April 21, 2015
Scientists in Australia are studying spider venom as a potential non-addictive painkiller alternative.
to a report by the Wall
Street Journal, the medical community has been
working to identify new medications to treat chronic pain, which affects
about 15 percent of all adults, since traditional
painkillers such as morphine and hydrocodone can be addictive, leading to drug
abuse, which is a growing issue in America and beyond.
According to the latest
statistics, 2.5 million Americans abused prescription drugs for the
first time in 2007, compared to 2.1 million who used marijuana for the first
time that same year.
Among teens, only marijuana is used more commonly than prescription drugs. Almost half the teens abusing prescription drugs are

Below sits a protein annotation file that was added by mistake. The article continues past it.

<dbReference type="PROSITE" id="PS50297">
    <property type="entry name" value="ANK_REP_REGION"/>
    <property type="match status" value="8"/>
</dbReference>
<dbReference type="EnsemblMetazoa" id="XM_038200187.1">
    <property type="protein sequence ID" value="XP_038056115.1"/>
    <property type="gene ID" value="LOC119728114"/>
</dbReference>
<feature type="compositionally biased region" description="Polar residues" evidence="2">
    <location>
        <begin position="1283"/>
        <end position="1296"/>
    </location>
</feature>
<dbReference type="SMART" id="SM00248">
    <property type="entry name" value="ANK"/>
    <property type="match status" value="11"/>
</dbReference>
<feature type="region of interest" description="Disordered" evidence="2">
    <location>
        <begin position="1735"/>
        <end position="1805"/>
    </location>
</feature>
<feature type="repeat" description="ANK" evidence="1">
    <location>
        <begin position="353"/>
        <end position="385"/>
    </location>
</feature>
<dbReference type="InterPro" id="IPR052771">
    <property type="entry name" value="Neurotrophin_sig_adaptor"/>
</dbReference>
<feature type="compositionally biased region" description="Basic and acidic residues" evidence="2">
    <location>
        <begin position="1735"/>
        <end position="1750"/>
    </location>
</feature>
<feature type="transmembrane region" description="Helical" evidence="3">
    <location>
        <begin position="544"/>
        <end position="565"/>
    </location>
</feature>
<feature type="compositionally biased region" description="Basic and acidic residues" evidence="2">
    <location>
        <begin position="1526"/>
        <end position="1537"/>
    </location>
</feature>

taking painkillers, which is incorrectly believed to be safer than illegal
street drugs. As a result, this has prompted stricter regulations from
the U.S. Drug Enforcement Administration.
Spider venom, however, doesn’t seem to have the same addictive
properties. Preliminary research shows venom blocks the molecular pathway
responsible for sending pain signals from the nerves to the brain. Opiate
painkillers, by contrast, block widespread opioid receptors on cells in the
brain, spinal cord and other organs.
Research is still in the primary stages. Read the full Wall Street Journal article here.